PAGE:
Zack's Ramblings: The Beginning of Gay Culture
It’s a familiar story. And not even in the “personal narrative sense,” but in the “over-covered trend piece” journalistic sense. Pretty much every gay publication (including this one) has spilled some ink over the scattering of the gay people from one all-encompassing gay mecca (think Queer as Folk’s Babylon) to a more diverse array of smaller bars, mixed sexuality clubs and specialty nights.
Gawker recently published an article, in response to a not-yet-online piece in Out Magazine, expressing that the scattering of gay social spaces is a bad thing. (And I should mention that the author of this piece is Brian Moylan, a former DC resident and all-around good guy who I owe my entire professional career to. So Brian, no offense at the following.) Moylan writes this:
In the article (not yet online), Gawker alum Joshua David Stein writes that instead of taking up residence for the entire weekend in gigantic clubs like Twilo or the Roxy like gays did in the ’90s, they’re now going to smaller lounges and parties that are catered more towards specific gentlemen’s tastes. Yes, my friends, it is officially the end of the monolithic gay culture…
Sure, the endless Lady Gaga tracks at your typical gay bar in Chelsea or Hell’s Kitchen are as annoying as a bad case of the crabs, but there was something to be said for the old days, when, at least once a week, everyone had to hang out under the same roof, listen to the same lousy house music, get harassed by the same drag queens, and generally tolerate one another. Now the only shared experiences we will have are taking it up the ass and Madonna concerts.
This won’t come as much surprise to anyone who has read TNG regularly, but I think this development could be one of the best things to happen to gay people since Jerry Falwell died. The key to this is in Moylan’s own words. He doesn’t say that these clubs forced us to love and respect each other, or to mix or interact, or even to open our minds to superficial things like what drinks others order, or how we do our hair. Instead, he says, we would “generally tolerate” each other.
Gay culture can be like one big family reunion. There’s a given number of people who have nothing in common except a couple casualties of their genetics. But once in a while, say every Saturday, they’re forced to get together and revert to behavior they don’t show in any other arena of their lives. At a family reunion, it might be that the emotional space you occupy suddenly forces you to start screaming the F word at your sister over dinner, or complaining that no one understands you and stomping around the house in a huff. Even if you’re 38.
So the gay bar has the same effect. Some people may like everything about a gay mega club. But many others find themselves tolerating the people around them (who they may have nothing in common with) the atmosphere (which is often superficial, or even glitzy to the point of blinding) or the implications the space holds (my entire identity at this moment is defined by a need to guzzle booze and get my dick wet.)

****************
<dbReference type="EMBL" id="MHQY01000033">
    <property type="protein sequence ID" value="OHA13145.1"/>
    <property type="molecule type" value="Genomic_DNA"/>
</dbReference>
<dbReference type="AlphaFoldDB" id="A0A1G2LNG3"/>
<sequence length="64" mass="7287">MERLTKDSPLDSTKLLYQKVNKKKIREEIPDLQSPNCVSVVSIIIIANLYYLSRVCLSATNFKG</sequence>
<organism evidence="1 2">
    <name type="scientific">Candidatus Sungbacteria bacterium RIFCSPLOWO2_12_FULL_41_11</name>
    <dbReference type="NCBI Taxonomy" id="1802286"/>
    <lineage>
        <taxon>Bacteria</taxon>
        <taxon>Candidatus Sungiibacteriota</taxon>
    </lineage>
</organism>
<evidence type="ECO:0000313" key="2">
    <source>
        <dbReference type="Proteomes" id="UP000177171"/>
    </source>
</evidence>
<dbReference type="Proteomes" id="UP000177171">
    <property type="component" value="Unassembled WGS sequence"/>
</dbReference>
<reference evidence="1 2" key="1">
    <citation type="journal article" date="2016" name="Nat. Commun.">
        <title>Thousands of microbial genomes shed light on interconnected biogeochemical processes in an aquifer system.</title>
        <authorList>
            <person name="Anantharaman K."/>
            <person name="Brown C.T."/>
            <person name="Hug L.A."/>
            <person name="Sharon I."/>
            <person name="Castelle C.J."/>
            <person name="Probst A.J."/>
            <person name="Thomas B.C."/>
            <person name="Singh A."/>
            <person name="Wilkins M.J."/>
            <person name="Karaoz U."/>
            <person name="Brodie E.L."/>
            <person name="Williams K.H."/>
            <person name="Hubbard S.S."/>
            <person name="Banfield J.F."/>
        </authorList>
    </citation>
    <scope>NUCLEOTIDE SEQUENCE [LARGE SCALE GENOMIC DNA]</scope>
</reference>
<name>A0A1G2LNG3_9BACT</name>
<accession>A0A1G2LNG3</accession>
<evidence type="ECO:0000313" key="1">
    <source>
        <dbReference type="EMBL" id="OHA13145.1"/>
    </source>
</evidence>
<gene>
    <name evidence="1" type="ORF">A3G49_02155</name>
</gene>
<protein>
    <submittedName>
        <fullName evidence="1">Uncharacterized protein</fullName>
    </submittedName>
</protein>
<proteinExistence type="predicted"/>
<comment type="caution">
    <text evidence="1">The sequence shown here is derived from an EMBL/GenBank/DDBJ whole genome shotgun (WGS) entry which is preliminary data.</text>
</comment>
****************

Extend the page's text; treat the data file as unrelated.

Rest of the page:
Moylan cites some NYC parties that have sprung up in replacement of these spaces. Parties like Manthrax, a gay heavy metal party, or Tall Gay Agenda, for men who are 6 feet and over. And though it might seem like a digression, this is a good time to ask exactly what a culture is. Lets say for our immediate purposes that its a group of people so united by a common cause or interest that they have banded together and found some peace or comfort in their unity.
If that is the case, then this diffusion can only be positive. A culture based on sex, on “taking it up the ass,” is not a culture. It is a shared need, perhaps, or a hive-minded itch, but it cannot sustain a people any more than an orgasm can listen to your problems or encourage you to follow your dreams.
It is important to note that these social offshoots are still gay ones. These men have not abandoned the mother ship for a general interest heavy metal party where they will once again be forced to lurk in the corners and wait for enough positive signals to be assured that the object of affection won’t punch them in the face. Instead, they have done what gay men have done since the beginning of time: gauged the greater world as it is and create a smaller corner of it that is theirs and theirs alone. All gay bars, and neighborhoods and coffee shops and television networks are based on this principle.
I think that this is not the end of “gay culture,” but rather a renaissance of an actual culture, no quotes needed, made up of gay people who are allowed to follow their own diverse interests and aesthetics without having to sacrifice their sexuality or safety. It’s a good thing.
(This is the first of several pieces this week that will be dedicated to our staff’s opinions of contemporary queer culture. This includes the role of lesbians in the trend stated by this article.)
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